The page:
When Husqvarna took the wraps off the Svartpilen concept — alongside a few other bikes — at EICMA in 2016, the crowd went wild. Not only did it mark the brand’s return to the road bike scene for the first time in nearly 50 years, but the bikes looked damn good too. By the time 2016 came around, retro-styled cafe racers and scramblers had flooded the market, so the offerings from Husqvarna came as a breath of futuristic fresh air. Flash forward to 2018 and the bikes everyone drooled over at EICMA are now on the road. Best of all, they’re identical to the concepts and deliver more than just good looks.
The Good: The list of complaints I have with this bike is almost non-existent. Fresh styling helps it stand out from the pack and under the modern design lurks a genuinely outstanding machine. The Svartpilen 401 might be small in stature, but its engine has more than enough punch to get the 330-lbs of bike moving with an entertaining amount of enthusiasm. All of the 401’s strengths combine to make one hell of a contemporary city bike.
Who It’s For: If retro styling, seen on the majority of cafe racers and scramblers on the market, is getting, well, old to you and the super aggressive stylings from Japan are a bit much, the Svartpilen 401 carves out a stylish niche for you. The city-dweller of today who wants a perky around-town bike with subtle yet head-turning style will want to get on the 401. Whether it’s a first bike, fourth bike or beyond, the 401 would be a welcome addition to the garage.
Watch Out For: Modern scrambler-styling, raised dirtbike handlebars and slightly knobby tires give the impression the Svartpilen can tackle some off-roading, but it’s not truly designed for it. This is similar to the way the BMW Urban G/S is mainly a style exercise and not a real dirt-pounding machine.
Alternatives: The Svartpilen 401 is a newcomer in an ever expanding small-cc bike market, so its competition is pretty stiff. Husqvarna might be aiming at the heavier, more expensive Ducati Scrambler Sixty2, but Honda has a serious contender with the CB300R. The 401 lands right in the middle at $6,299, while Honda gets a $4,949 price tag — the Ducati tops the three at $7,995.
Review: Don’t let the humble scrambler styling throw you off — the Svartpilen 401 is an urban runabout, through and through. Making my way out of Brooklyn, where I wove around city blocks and threaded through traffic up the highway, I headed for Bear Mountain State Park. The 401 was in its element. It has all the hallmarks of what makes a great city bike: compact, lightweight and a punchy engine.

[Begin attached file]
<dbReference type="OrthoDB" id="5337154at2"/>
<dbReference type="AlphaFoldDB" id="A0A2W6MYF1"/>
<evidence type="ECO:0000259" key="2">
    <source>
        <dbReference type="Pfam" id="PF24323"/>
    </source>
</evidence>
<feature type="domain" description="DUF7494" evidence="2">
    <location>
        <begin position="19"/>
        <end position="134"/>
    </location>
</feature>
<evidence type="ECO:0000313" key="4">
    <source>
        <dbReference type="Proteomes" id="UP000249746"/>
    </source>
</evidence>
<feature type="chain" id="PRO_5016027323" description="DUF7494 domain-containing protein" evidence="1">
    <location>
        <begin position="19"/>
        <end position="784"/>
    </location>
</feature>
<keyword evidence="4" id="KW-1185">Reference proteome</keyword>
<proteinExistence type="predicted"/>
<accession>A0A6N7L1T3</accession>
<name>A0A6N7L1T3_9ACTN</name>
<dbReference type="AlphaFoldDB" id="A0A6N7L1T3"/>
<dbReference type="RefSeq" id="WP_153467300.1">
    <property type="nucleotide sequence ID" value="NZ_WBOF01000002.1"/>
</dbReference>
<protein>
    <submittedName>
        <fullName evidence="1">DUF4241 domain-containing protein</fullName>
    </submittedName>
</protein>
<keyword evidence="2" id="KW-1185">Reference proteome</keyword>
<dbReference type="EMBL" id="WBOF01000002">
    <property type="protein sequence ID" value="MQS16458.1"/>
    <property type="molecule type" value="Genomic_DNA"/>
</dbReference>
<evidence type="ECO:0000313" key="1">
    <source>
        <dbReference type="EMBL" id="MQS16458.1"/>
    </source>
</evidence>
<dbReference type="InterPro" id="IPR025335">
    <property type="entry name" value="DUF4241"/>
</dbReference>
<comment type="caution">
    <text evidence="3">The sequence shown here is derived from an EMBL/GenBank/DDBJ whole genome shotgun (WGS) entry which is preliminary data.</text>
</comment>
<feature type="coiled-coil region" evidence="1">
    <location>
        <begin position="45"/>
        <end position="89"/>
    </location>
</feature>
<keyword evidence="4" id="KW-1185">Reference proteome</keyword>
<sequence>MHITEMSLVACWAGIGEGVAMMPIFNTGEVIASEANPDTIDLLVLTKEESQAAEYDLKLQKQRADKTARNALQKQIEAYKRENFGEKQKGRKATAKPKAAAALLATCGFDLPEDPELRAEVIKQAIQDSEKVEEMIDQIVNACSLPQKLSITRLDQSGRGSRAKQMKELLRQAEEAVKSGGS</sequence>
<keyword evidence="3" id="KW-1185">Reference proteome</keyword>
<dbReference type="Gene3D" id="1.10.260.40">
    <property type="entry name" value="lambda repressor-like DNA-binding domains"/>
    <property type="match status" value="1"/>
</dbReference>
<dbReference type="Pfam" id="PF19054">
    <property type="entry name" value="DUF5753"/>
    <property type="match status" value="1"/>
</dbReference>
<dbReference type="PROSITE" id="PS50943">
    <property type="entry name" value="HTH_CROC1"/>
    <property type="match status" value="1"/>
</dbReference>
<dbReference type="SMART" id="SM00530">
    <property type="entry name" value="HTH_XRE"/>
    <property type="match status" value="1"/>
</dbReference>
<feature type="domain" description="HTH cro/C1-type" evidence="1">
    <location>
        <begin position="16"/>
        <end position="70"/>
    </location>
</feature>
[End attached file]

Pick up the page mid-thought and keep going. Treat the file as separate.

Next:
Oddly enough, none of that is apparent when looking at the 401. The only thing that’s obvious is the undeniably attractive bodywork that manages to make the bike look like it’s constructed with just three or four parts. Normally, with tinier bikes, seat real estate, leg room and power are left wanting, but I was entirely too ready to label the Svartpilen ‘all show and no go.’ At six-foot-one and 195lbs, I was sure a cramped ride on top of an anemic engine was in my future.
Not only did the upright riding position, raised handle bars and flat but short seat provide enough room, the engine was able to hustle away from lights and bob and weave through congested streets despite me weighing it down. The bike’s short wheelbase combined with a scant 330-pound weight make it ideal for flicking in and out of tight spaces and superb for taking off from the lights to escape engulfing traffic. Urban-dwelling commuters, look no further.
Verdict: Historically, Husqvarna is Swedish, but since the company was acquired by KTM, technically the new bikes from Husqvarna are Austrian. But, while the KTM 390 Duke (the bike the 401 is based on) inherits incredibly aggressive styling from the rest of the KTM brand language, Husqvarna holds onto its own paired down, crisp and classy Swedish roots.
That essentialist theme carries over into the ride experience as well. Where KTM’s and other modern bikes are festooned with countless riding modes, the Husqvarna keeps it simple — you just get on and ride. It’s a beautiful thing. The ‘Keep It Simple, Stupid’ approach is also a critical factor in what makes it the ideal commuter. When you’re in a rush, have a bottomless inbox of emails waiting for you at the office or handfuls of projects in the wings, fiddling with settings and buttons first thing in the morning becomes more of a chore, even if it’s a small notion that inflates over time. But the 401’s ease of use, approachable performance and fun factor make the newcomer a serious contender.
What Others Are Saying:
“It’s an enthusiastic little revver too, and spools up so quickly. You’ll be surprised at how soon you’ll need to shift. The response from the ride-by-wire throttle is crisp, and even though the clutch action’s a touch heavy, cycling through the gearbox is a cinch.” — Wes Reyneke, Bike Exif
“It feels like a small motorcycle with no intruding accouterments to impede the rider. The ergonomics are almost dirt-bike like, especially with the wide flat-bend handlebars. The short wheelbase and moderate rake make sliding between four (and more) wheeled vehicles a fun, practical and, if you want, exhilarating experience — replacing the awkward and useless mirrors will help” — Don Williams, Ultimate Motorcycling
“When I rode it through downtown Los Angeles last week, the Svartpilen proved a worthy counterpart. The lower gears eased smoothly over the Fourth Street bridge. (You’ll run through them rather quickly, given any true length of road.) The raised handlebars and upright seating position provided the best kind of quick-on-off access for someone (me) who’s inclined to jump off at every coffee/photo opp/dog-petting opportunity I spot.” — Hanna Elliot, Bloomberg